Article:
In the 12th chapter of Hebrews, we are given another example of Jesus’ humility, which resulted in his exaltation by God. Here, Paul admonishes us to look upon Jesus as a guide in our own endeavors to be pleasing to the Heavenly Father. We read: “Looking unto Jesus the author and finisher of our faith; who for the joy that was set before him endured the cross, despising the shame, and is set down at the right hand of the throne of God. For consider him that endured such contradiction of sinners against himself, lest ye be wearied and faint in your minds. Ye have not yet resisted unto blood, striving against sin.”—vss. 2-4


Jesus endured an almost constant contradiction of sinners from the beginning of his ministry to the end, when on the cross he cried, “It is finished.” (John 19:30) This contradiction was in small things as well as in matters of great importance. Even the great truths concerning his life were contradicted. He was the Son of God, but this was contradicted. He came to earth to be Israel’s Messiah and king, and this also was contradicted. Indeed, it was the contradiction of these vital facts concerning Jesus that led to his crucifixion.

When Jesus was baptized, he heard his Heavenly Father say, “This is my beloved Son, in whom I am well pleased.” (Matt. 3:17) Forty days after this, as he came out of the wilderness, Jesus was confronted by Satan. The devil took him, in vision, “into the holy city” and sat him “on a pinnacle of the temple,” and said to him: “If thou be the Son of God, cast thyself down: for it is written, He shall give his angels charge concerning thee: and in their hands they shall bear thee up, lest at any time thou dash thy foot against a stone.”—chap. 4:5,6

Jesus resisted this temptation, replying, “It is written … , Thou shalt not tempt the Lord thy God.” (vs. 7) Forty days before this the Heavenly Father had given him assurance of his sonship, and Jesus had complete confidence in the fact that he was the only begotten Son of God. He knew that to do anything in the way of seeking further confirmation of this fact would have been wrong, especially such a foolish thing as to leap from a pinnacle of the Temple.

Satan also tempted Jesus in connection with his kingship. Concerning this we read: “The devil taketh him up into an exceeding high mountain, and sheweth him all the kingdoms of the world, and the glory of them; And saith unto him, All these things will I give thee, if thou wilt fall down and worship me.” (Matt. 4:8,9) Jesus knew that in his Father’s due time he would take over the rulership of the kingdoms of this world, and he did not propose to enter this inheritance on the devil’s terms. He replied, “It is written, Thou shalt worship the Lord thy God, and him only shalt thou serve.”—vs. 10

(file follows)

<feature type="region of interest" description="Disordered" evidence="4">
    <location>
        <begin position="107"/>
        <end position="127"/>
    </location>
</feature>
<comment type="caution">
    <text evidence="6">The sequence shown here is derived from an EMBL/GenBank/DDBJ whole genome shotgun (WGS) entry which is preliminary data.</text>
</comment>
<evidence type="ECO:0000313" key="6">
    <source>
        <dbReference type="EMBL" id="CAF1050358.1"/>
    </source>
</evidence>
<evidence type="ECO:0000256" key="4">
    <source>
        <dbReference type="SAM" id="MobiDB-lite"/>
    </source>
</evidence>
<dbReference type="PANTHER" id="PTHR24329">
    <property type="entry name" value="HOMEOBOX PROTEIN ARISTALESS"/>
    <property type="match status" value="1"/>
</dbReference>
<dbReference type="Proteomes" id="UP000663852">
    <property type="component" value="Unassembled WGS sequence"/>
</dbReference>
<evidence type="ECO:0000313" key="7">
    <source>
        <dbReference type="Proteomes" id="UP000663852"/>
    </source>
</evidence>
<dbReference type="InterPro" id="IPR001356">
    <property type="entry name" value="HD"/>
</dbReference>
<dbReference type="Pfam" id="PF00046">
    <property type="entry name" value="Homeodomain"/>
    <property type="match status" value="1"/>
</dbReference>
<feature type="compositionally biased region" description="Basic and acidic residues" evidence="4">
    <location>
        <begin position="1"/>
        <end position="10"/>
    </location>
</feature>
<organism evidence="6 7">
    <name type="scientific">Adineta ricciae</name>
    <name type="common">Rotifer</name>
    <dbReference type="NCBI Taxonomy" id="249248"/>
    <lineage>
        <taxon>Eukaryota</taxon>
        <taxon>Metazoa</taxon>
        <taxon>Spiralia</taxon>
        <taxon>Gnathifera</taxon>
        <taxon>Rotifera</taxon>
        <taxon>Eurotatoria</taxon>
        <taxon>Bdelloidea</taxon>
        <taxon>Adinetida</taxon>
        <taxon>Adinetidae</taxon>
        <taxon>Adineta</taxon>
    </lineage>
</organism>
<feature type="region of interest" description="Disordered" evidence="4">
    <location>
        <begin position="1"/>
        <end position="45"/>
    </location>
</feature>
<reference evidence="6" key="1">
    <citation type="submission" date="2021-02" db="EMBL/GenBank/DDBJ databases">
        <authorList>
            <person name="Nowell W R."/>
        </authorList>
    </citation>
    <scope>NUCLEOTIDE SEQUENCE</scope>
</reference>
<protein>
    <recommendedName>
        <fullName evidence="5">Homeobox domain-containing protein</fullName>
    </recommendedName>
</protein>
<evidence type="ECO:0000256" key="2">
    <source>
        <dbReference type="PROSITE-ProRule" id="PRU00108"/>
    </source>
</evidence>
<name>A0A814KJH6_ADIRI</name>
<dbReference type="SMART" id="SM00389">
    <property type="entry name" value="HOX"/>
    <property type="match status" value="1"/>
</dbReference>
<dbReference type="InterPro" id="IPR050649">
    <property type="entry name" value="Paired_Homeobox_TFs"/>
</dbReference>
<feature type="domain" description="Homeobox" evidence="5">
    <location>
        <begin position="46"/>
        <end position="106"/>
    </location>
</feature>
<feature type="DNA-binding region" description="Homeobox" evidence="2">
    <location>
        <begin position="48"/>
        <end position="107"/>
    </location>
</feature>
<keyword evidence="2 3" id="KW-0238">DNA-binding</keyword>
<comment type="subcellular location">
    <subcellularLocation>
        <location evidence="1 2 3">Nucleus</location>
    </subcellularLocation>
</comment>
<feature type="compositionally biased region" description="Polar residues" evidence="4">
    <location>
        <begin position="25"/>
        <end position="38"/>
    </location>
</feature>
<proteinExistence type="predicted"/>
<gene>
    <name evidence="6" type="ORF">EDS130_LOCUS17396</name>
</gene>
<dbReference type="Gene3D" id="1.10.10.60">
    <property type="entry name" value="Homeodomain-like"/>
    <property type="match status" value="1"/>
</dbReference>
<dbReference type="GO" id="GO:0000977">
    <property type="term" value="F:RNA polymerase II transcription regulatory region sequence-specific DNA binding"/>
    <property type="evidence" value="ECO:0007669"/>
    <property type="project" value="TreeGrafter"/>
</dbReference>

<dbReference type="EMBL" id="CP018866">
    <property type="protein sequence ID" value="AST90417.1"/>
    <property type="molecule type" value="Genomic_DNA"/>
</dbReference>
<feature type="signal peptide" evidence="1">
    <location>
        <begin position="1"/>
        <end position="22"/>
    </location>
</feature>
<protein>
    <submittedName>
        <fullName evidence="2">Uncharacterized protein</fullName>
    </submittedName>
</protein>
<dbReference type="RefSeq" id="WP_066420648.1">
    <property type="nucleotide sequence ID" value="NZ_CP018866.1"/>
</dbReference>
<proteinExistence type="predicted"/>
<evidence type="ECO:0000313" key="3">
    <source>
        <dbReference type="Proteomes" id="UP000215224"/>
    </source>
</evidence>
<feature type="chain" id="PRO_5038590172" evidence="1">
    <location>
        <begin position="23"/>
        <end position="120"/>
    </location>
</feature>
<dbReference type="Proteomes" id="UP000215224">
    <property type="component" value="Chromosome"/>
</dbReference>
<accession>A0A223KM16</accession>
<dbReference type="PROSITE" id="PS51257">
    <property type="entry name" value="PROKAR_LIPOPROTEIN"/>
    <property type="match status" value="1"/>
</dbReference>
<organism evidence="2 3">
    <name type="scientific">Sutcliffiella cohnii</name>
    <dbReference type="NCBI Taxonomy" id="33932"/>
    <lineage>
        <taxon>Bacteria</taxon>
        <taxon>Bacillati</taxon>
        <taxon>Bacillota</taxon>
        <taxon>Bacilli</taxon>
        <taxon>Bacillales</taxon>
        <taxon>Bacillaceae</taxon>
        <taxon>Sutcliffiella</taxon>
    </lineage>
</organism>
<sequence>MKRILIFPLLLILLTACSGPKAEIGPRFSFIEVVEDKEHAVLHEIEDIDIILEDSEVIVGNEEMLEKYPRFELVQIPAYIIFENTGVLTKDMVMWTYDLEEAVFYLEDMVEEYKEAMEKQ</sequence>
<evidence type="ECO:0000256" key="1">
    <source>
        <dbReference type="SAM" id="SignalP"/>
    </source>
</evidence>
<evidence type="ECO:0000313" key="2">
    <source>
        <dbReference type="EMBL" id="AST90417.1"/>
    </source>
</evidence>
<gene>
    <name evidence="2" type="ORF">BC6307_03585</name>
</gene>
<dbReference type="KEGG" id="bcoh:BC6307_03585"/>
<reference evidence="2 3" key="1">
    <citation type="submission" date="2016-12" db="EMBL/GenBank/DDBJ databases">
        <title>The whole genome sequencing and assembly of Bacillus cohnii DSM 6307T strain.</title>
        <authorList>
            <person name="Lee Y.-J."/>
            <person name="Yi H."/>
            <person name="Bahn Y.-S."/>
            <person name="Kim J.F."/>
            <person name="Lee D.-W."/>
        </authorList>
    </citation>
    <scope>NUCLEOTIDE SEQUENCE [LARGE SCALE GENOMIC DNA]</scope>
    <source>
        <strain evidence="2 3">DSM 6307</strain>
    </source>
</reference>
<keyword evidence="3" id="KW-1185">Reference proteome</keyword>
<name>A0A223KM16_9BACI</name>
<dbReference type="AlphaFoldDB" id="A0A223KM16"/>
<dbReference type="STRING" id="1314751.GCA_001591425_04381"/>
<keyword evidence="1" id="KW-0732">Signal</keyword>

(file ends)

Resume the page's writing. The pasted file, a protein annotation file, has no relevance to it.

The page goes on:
When the mob came from Jerusalem to Gethsemane to arrest Jesus, he said to the religious leaders, “When I was daily with you in the temple, ye stretched forth no hands against me: but this is your hour, and the power of darkness.” (Luke 22:53) Previously, Jesus had said to these religious hypocrites that they were of their “father the devil.” (John 8:44) Satan is the prince of darkness, and Jesus’ remark, “this is your hour,” implied that Satan would now be permitted to do whatever he wanted to with Jesus.


Jesus was arrested and taken to the high priest’s house, where he was humiliated and tortured until morning. Then he was taken before a council consisting of “the elders of the people and the chief priests and the scribes.” “Then said they all, Art thou then the Son of God?” (Luke 22:66,70) To this question, Jesus replied, “Ye say that I am.” To his persecutors this meant that Jesus had confessed, so they said, “What need we any further witness? for we ourselves have heard of his own mouth.”—vss. 70,71

The point here is that Jesus was indeed the Son of God. Therefore, his acknowledgment of this fact was not blasphemy. His persecutors, though, did not believe this. Hence, their charge of blasphemy was part of the contradiction of sinners. The same Satanic mastermind which three and one-half years before had said to Jesus, “If thou be the Son of God,” prove it by casting yourself down from a pinnacle of the Temple, was now seemingly victorious. Jesus had not proven to the Jewish leaders that he was the Son of God, and was now judged worthy of death for blasphemy.

However, the religious leaders of Israel did not have the authority to put Jesus to death. Only the Roman government could do this, so he was taken before Pilate, the governor, where he was charged with claiming to be a king. If this were true, it could be construed as insurrection against Rome. Pilate asked Jesus, “Art thou a king?” Jesus replied, “To this end was I born, and for this cause came I into the world, that I should bear witness unto the truth.”—John 18:37

Following this, Jesus was scourged, a crown of thorns was put upon his head, and he was clothed in a purple robe and hailed “King of the Jews!” (chap. 19:1-3) Later Pilate “wrote a title, and put it on the cross. And the writing was, JESUS OF NAZARETH THE KING OF THE JEWS.” (vs. 19) Jesus was the King of the Jews and was destined to be King of the whole world—the “King of kings.” (Rev. 17:14) In these moments, though, everything that was being said about his kingship by his enemies was only a further manifestation of the contradiction of sinners. Jesus had refused to bow down and worship Satan in order to become king over the nations, and now he was condemned to death because he rightly claimed to be a king.